According to a recent report from mGamingWatch, online and mobile gambling haven’t yet proven the savior of Atlantic City’s gaming community.
But progress has been made.
In an effort to capture much of the lost revenue from Atlantic City, New Jersey launched online gambling in November 2013. Many struggling Atlantic City casinos had high hopes that the addition of online gambling would keep them from closing their doors, but the results are not living up to the lofty initial expectations.
While the number of online gaming account holders increased 8% from May to June 2014, and has more than tripled since December, overall revenues have not followed the same trends. In fact, revenues have been on the decline for three months in a row.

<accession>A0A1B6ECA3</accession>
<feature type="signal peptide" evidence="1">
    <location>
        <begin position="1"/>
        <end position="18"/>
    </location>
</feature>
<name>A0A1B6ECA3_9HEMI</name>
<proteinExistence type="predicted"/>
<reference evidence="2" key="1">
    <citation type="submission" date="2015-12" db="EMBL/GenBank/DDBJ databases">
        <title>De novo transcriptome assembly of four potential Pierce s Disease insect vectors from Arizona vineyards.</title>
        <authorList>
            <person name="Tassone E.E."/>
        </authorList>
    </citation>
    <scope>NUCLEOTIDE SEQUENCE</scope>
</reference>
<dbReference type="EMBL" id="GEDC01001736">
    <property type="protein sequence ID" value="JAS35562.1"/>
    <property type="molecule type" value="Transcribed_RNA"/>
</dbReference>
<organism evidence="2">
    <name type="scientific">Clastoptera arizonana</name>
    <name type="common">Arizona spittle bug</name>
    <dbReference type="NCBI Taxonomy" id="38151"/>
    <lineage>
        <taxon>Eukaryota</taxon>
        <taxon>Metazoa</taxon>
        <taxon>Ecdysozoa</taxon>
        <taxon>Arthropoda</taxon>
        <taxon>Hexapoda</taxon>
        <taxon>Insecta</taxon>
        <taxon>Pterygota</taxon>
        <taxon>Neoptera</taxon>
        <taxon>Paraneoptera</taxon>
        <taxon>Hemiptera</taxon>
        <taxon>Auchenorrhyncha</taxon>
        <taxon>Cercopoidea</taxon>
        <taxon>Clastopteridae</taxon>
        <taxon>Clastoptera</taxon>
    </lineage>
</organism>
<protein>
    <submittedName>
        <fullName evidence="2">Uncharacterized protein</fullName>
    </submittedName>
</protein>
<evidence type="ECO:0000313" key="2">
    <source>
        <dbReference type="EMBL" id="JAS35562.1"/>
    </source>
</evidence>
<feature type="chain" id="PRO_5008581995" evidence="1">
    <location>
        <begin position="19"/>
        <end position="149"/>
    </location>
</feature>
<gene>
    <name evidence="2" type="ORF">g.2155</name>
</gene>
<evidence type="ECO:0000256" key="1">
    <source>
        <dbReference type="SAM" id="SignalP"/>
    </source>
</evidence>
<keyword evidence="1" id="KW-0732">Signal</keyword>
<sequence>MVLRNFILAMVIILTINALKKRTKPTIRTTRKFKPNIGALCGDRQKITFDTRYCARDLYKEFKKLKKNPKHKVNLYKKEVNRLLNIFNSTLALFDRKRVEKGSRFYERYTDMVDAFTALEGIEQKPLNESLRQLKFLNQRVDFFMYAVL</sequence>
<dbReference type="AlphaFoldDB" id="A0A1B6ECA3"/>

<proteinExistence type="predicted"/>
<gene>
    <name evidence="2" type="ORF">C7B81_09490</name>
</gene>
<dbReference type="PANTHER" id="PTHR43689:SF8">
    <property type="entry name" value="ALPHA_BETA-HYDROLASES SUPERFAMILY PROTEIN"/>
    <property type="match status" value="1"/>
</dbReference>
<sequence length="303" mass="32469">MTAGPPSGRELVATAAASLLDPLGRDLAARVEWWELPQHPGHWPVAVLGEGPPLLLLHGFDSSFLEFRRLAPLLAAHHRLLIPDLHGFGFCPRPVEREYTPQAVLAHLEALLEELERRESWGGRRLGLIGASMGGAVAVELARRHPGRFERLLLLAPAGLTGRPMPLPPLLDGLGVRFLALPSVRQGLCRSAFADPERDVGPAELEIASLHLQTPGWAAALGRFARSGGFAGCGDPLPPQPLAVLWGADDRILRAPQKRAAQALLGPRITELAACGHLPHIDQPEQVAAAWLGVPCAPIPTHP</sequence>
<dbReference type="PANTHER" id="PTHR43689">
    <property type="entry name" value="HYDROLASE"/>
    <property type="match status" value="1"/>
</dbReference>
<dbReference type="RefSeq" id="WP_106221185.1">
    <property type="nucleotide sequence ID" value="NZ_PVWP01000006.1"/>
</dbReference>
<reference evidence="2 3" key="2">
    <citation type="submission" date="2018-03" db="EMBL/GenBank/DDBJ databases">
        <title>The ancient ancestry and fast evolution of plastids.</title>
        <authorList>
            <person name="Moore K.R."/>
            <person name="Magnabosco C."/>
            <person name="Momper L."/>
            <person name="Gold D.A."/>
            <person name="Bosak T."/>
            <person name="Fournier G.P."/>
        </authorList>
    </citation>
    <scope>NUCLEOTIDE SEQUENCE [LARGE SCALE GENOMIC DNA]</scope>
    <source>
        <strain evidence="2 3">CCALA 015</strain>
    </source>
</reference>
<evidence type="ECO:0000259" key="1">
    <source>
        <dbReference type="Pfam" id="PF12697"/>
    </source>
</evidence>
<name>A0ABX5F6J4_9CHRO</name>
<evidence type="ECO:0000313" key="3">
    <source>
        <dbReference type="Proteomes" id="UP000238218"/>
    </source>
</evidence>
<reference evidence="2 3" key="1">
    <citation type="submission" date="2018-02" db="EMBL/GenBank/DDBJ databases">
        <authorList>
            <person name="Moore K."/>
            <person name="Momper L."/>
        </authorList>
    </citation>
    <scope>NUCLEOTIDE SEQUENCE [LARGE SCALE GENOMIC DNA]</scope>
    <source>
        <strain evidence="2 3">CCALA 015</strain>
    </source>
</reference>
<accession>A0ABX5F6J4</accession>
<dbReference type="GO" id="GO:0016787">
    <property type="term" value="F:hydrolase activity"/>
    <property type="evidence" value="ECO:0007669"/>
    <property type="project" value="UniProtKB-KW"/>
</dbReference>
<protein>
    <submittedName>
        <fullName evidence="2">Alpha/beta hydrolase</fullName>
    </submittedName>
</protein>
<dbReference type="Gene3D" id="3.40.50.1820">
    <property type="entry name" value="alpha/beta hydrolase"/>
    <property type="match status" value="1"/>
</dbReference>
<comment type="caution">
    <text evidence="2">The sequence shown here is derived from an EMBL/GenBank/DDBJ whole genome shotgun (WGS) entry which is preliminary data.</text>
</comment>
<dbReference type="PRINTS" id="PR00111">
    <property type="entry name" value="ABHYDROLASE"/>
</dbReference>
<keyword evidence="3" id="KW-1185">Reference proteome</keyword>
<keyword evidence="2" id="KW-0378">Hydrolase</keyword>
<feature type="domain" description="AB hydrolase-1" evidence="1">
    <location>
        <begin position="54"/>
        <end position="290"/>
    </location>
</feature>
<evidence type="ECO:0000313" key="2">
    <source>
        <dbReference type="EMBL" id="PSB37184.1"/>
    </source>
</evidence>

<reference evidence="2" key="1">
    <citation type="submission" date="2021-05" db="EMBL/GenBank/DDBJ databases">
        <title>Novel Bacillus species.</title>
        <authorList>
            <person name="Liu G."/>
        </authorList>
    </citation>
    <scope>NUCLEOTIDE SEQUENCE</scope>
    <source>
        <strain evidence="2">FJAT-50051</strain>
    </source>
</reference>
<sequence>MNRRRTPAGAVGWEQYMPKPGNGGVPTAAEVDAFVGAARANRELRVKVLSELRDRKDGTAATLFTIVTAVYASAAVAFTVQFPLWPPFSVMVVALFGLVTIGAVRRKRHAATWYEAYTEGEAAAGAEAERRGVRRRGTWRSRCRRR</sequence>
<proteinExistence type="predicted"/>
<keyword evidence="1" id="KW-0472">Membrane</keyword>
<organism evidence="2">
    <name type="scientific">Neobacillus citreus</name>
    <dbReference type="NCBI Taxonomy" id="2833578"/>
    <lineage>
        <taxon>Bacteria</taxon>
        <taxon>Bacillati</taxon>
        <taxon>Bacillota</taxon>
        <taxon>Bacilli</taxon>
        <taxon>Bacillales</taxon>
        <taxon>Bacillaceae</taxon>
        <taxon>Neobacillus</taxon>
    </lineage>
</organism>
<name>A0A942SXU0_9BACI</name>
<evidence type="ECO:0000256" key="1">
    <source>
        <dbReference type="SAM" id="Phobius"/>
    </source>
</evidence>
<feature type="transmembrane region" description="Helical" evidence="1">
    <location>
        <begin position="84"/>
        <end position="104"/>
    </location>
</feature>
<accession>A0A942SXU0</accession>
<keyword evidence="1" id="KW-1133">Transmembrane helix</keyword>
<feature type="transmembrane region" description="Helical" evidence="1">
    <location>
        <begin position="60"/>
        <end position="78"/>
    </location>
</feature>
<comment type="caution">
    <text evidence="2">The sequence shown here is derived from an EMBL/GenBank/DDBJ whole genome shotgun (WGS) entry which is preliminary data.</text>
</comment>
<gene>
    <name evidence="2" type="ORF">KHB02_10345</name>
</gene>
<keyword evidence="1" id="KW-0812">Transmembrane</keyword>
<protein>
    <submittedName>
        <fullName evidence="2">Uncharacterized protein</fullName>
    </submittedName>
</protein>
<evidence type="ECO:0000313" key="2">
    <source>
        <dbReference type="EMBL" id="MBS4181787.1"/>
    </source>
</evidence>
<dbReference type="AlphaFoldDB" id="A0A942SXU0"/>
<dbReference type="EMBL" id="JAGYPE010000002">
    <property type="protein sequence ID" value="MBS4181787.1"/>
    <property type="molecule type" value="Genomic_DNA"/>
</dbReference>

So far for the year, online gambling in New Jersey has generated $63 million. While this is a substantial amount of revenue, it is drastically less than expected, prompting Wall Street credit rating firm Fitch Ratings to modify their already conservative estimates for the states online casino revenues. What started out in December as a $300 million forecast, has dropped down to $200 million, and now stands at an estimated $120 million.
With the online casinos are generating less than half of what was expected, many brick and mortar casinos are being compelled to shut or consider shutting their doors.